Week in Review: How internet growth can drive financial inclusion

One of our favorite data visualization sites, the World Bank Tumblr recently posted this fascinating infographic about global internet use.

For a larger version of the graph you can click here.

The visualization skews a world map to demonstrate both the number of internet users per country as well as the percentage of the population with access to internet.

The size of each country on the map represents total number of internet users, and the darker the color, the higher the internet penetration. Countries with less than 2 million internet users were excluded from the map -- explaining the absence of many African and Asian countries.

Some interesting things to note:

  • There are only 18 countries with over 60% penetration rates.
  • Even though only 20% to 40% of China’s population has internet access, it still has more internet users than any country.
  • Only 3 Sub-Saharan Africa countries have over 2 million internet users.
  • Indonesia barely shows up on the map despite having the 4th largest population in the world.
Our newest field partner, Kubo.financiero, is making financial services more affordable and accessible in Mexico. In a country with some of the highest interest rates in Latin America, Kubo lowers operation costs (and thus interest rates) by providing branchless banking services via its website.

You can see from the infographic that Mexico falls into the 20% to 40% penetration category -- fairly low and consistent with the rest of Latin America.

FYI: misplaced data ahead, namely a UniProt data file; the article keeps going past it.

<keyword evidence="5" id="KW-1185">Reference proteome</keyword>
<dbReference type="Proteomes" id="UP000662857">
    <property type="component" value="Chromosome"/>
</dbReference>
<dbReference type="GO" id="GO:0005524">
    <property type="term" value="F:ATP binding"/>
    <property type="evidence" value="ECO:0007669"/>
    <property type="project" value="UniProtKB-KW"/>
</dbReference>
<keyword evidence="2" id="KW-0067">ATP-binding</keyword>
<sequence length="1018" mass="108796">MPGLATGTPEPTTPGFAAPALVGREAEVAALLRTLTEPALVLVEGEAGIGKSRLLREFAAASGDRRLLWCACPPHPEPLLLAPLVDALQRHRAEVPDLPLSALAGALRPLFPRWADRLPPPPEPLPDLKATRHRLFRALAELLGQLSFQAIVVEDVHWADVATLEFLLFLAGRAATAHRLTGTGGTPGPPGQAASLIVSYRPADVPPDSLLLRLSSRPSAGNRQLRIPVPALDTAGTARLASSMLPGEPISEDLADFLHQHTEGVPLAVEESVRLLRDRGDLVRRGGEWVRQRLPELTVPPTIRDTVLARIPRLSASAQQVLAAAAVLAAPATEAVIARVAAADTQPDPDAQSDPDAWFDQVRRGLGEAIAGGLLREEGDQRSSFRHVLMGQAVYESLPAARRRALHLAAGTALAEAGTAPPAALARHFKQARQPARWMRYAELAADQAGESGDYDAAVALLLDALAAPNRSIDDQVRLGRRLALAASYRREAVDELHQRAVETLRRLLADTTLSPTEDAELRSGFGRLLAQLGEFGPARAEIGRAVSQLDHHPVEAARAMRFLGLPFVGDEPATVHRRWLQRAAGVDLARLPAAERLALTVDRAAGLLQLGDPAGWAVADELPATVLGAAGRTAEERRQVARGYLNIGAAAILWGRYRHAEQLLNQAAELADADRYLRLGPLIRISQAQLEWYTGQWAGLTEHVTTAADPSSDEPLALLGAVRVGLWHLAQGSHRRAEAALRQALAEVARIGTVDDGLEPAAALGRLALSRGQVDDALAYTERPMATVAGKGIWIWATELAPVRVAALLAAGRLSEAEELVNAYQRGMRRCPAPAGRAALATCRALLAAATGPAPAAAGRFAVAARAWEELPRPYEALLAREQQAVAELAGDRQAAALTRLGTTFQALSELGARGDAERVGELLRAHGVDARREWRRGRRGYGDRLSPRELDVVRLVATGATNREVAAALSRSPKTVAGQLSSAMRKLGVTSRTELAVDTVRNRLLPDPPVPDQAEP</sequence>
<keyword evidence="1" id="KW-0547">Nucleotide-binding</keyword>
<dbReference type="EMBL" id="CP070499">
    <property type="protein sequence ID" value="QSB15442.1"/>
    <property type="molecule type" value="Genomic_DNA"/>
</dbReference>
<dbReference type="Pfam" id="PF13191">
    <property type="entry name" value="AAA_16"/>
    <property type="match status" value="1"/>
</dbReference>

The potential to increase financial inclusion via online platforms is huge. With so many of the world's poor living in rural areas, it's often very logistically difficult and costly for traditional banks and microfinance institutions to serve them. Technological innovations like Kubo's provide new and unique ways to serve populations that were once excluded. 

And even though internet penetration in parts of the developing world seems bleak, mobile penetration is high and growing rapidly in places like Africa. So as mobile phones in the developing world start to have “smarter” features, technologies like Kubo.financiero’s can perhaps be even more powerful. 

Repercussions of higher internet usage in the rest of the developing world could mean huge things for financial inclusion, and global development as a whole. 

We are excited to be working with Kubo because of the creative new angle they bring to financial inclusion. We hope that this will be just the first of many partnerships that provide innovative methods to reach more clients.

Have more questions about financial inclusion? Send them our way at blog@kiva.org.

About the author

Emily Wakefield

A native of southern California, Emily is a recent graduate from Santa Clara University where she studied Economics and Spanish Studies. The highlight of her college experience was the semester she spent abroad in Granada, Spain. She knew she wanted to pursue a career in economic development after reading Half the Sky. Emily will be joining the Marketing and Communications team as a Blog and Social Media Intern and is especially excited to find new and creative ways to spread Kiva’s work to more people. In her spare time, she enjoys reading, listening to country music, and re-watching Friends episodes for the millionth time.